Totals.... 13 13 18 B O Totals. ...1 8 18 e 3
Washington 0 0 8 6 1 812
Hew Tork 0 0 0 0 0 11
Loft on bases Washington, 3; New Tork. I. Tint
teas on balls Off Baker, 3; off Seymour, e. Struck
trot By Baker. 1; by Seymour, ft. Home run Pel
bach. Two-bss hit Oauuia. Sacrltire bit Wrig
lm Stolen bases Mercer ('-'. Belbarb, Casey (2),
Freeman, Wrtglsy, Carr, Oettlg. Double play Wrig
ley and Carr. Umpire Buydtr. Assistant Connolly.
Tuna 1 bour and ao miuutes.
BALTIHORE. 18; BBOOXI.TN. 1.
Baltimobe. Rent. 2t. The Baltlmorea had a
walkover with the Brooklyn to-day. In th
. fifth Inning they fell on ktcKenna's curves and
' hammered the ball all over the lot, making
eight hits, which, with three bases on balls.
fr, . , netted ten runa. Maul pitched an excellent
game, holding the visitors well la hand
bar throughout. Both clubs played an excellent
fielding game. In the firat Innina Keeler
sprained his ankle and Kitaon took his placet.
In the same Inning Kellt-y bad an argument
1 with Hunt and waa ordered from the game.
Bughee going to centre. In the fifth McUraw
f waa sent to the bench by Hunt, and Ball played
third. A great part of the afternoon waa
wasted by both teams kicking. The score:
BALTIMOBB. I asooxLvn.
aa.ro. a. b. a a. ro. a. r.
MrOraw. Sb.O 0 14 d flriltn, ff n 18 0 0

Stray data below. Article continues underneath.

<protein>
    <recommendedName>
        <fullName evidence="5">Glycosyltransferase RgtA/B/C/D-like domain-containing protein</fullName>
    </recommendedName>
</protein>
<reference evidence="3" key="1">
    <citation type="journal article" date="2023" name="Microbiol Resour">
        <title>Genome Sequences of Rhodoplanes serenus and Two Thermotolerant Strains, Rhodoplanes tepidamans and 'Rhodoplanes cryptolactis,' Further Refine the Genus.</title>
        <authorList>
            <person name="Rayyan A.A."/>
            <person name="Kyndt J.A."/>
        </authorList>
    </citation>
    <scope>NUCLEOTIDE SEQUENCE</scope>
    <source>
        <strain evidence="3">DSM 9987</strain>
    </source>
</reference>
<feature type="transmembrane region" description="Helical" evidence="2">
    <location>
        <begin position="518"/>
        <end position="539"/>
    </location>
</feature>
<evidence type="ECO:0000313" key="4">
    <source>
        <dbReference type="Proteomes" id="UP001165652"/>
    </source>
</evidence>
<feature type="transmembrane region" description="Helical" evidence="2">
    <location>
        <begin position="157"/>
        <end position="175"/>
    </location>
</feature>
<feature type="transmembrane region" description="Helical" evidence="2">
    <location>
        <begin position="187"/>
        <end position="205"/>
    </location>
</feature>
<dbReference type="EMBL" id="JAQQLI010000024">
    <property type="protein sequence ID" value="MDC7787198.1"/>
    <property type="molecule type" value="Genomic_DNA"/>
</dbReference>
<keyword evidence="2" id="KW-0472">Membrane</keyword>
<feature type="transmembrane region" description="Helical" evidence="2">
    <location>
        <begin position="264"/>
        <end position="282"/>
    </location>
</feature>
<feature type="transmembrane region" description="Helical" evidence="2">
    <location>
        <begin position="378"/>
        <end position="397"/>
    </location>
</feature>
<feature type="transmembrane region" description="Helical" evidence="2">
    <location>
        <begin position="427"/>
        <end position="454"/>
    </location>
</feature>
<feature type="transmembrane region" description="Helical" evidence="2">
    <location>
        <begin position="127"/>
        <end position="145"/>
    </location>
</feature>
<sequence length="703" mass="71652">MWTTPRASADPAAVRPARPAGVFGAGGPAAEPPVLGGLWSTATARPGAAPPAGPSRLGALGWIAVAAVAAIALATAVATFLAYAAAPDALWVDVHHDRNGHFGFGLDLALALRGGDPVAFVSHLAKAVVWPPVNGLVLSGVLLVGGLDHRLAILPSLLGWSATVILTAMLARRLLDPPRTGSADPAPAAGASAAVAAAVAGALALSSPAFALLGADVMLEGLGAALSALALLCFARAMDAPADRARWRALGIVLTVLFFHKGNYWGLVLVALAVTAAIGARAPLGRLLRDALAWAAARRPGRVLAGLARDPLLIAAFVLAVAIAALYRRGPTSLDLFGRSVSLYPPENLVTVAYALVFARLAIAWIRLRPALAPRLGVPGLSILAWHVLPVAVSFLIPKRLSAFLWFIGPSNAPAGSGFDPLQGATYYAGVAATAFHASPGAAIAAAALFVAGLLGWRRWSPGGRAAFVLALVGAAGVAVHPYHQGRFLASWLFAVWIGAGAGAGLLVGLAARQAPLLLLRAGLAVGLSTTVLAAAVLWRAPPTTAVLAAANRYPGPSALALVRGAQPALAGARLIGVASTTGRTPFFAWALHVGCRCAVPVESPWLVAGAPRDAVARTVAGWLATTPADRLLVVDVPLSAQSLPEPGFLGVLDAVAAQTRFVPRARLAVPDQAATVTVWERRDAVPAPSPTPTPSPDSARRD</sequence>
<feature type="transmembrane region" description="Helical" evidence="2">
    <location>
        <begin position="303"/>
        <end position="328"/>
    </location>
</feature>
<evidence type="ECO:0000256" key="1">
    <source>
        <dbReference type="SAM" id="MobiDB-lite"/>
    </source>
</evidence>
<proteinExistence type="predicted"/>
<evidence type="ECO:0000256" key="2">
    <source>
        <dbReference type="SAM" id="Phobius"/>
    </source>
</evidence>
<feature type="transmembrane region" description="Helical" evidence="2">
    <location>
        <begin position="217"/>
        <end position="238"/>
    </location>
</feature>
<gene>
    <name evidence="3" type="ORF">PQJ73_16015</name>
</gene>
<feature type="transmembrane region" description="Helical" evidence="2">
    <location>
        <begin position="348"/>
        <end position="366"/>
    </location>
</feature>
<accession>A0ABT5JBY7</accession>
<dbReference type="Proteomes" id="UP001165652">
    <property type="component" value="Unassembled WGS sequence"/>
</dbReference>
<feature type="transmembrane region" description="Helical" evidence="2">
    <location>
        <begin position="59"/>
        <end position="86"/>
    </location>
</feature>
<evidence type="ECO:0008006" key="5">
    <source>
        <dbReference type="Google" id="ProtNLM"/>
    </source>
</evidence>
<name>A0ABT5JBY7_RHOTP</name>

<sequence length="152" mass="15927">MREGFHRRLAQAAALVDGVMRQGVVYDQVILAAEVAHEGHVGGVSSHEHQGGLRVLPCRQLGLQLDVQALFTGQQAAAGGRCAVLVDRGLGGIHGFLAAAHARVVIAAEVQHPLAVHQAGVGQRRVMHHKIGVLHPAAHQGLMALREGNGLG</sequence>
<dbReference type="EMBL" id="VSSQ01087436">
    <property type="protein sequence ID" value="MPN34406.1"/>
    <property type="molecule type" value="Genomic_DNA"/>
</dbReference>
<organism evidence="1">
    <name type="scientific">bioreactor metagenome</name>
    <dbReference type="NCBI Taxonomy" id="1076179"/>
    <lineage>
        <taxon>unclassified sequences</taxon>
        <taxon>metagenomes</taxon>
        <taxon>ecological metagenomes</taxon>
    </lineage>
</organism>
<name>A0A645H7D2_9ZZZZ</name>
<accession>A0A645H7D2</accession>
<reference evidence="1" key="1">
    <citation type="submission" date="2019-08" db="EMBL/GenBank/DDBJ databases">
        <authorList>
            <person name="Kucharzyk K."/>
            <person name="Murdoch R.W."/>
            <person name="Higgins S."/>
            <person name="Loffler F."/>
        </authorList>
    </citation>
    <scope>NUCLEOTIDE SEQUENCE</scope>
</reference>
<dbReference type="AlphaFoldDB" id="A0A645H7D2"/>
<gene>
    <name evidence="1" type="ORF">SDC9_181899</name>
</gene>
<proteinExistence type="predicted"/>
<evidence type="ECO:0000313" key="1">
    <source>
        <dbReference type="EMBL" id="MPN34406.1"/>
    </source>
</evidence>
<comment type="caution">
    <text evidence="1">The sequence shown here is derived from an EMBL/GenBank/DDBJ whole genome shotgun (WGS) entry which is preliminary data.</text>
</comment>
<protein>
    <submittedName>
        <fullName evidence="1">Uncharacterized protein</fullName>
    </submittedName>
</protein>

Heeler, rf ...o 10 0 O Jonas, rf .0 1 O il II
Jennlnge.ee.: sot o Anderson, If. O 3021
galley, cf. .0 10 0 oManoon. ae.l 12 3 0
MoOann. lb.o 1 12 1 iDly.2b O lien
Holmes. If. 1 12 0 O La-'hanra. lbo O 13 O O
a Pernont. 2b, O 1 S 3 0 Hall man. uli.n O X o
Soblns-n. c.l 3 2 0 oP.rsn.c o O 8 o o
Maul, p 3 12 1 O.Mi Renua. p 0 118 0
tltion. rf.. 3 3 l o o
Hattbea, cf 110 0 0 Totals 1 1 24 20 1
Ball, Sb 3 3 1 1 I)
Touts... .18184 13 o
Baltimore 1 0 0 0 10 0 I 0-18
Brooklyn o u 0 I 0 0 o O 1
Left on bases Baltimore, ; Brooklyn. 8. Tint
bass on balls-off Haul, 1 : off HaKsnna, 7. Struck
out By Maul. 1, by MsKenna, 1. Three-baas hit
Holmes. Two-bass hits Jennings. Mctiann. Saori
See bits MrOsnn. DamontreTliie. Stolen bases
Xalley, DemontrsvlUs, Macn,.n, Ball. Doubls playa
Daly. Msetoon sod Lschenee: Hsaoon, Daly and
Lachsnce. Hit by pitobsr ByJIaXannA, 1. Umpire
Hunt. Attendance 1,44V. Time 2 hours and 10
ails u tea.
Bonow, Hi muuuau, JO.
Beayos, aapU 2. With tks score 10 to 8 jmainat
tbetn ibe Bostons came In for their last kali of tbe
aiinth to-day and batted ont ill runs, winning an sp
arsntly bopalasely Inat contaat. Oolllss's horns
run In Ibis laniag with ths bass full completely
took the Ufa nut of the Phlladelphias. Tbs score:
BOSTON. I HIUIUIIU.
s. a. ro. a. b. I a a. ro. a. a
Hsnnltin,rf..1 2 10 3 'Cooler, of . .2 2 8 0 0
Tsnney, lb. 1 18 1 0Douffaa.lb.O 0 6 1 o
Lone, ss 1 0 4 8 u.peleasnt.lf 1 8 10 1
u Lowe, 2b . 1 8 2 1 0 Lsjole, 2b. . 2 8 4 8 1
v Oolliue. 8b 2 4 4 4 " Hick, rf 0 0 H 0 O
Stabl, rf 2 Oil 0, Lauder. Sb. 8 8111
Beraen.c. ...u 2 8 2 U Mtarlalid.c. I 0 8 10
DunV. If 0 0 8 0 OlCross.ss 0 0 3 8 2
Klobsdans.pO (l O it u,Ortb. p 1 2 110
Lswia.p 1 210 0
Totals.... 10 132810 8
. Totals . ll 14 37 12 a!
' 'Winning ran made with two man ont.
Boston 1 0 0 110 11 811
Philadelphia O 8 8 1 1 U 1 1 010
Two-base bits Dslebsnty. labile, Lauder. Orth (3).
Three-base hit Hamilton. Home runs Lander,
Collins. 2i Struck out-B Ortn. 3. First base on
bslls Off Lewis. ; offOrth, 4. Stolen bases Bsm
lllon, Lander i2i. Wild pltchea Lewis. 3. Paaasd
bsll Bergen. aWrlllce hjta Bergen. Douglass,
l Tllik. ttmplraa Brown and Audrewa. Time 2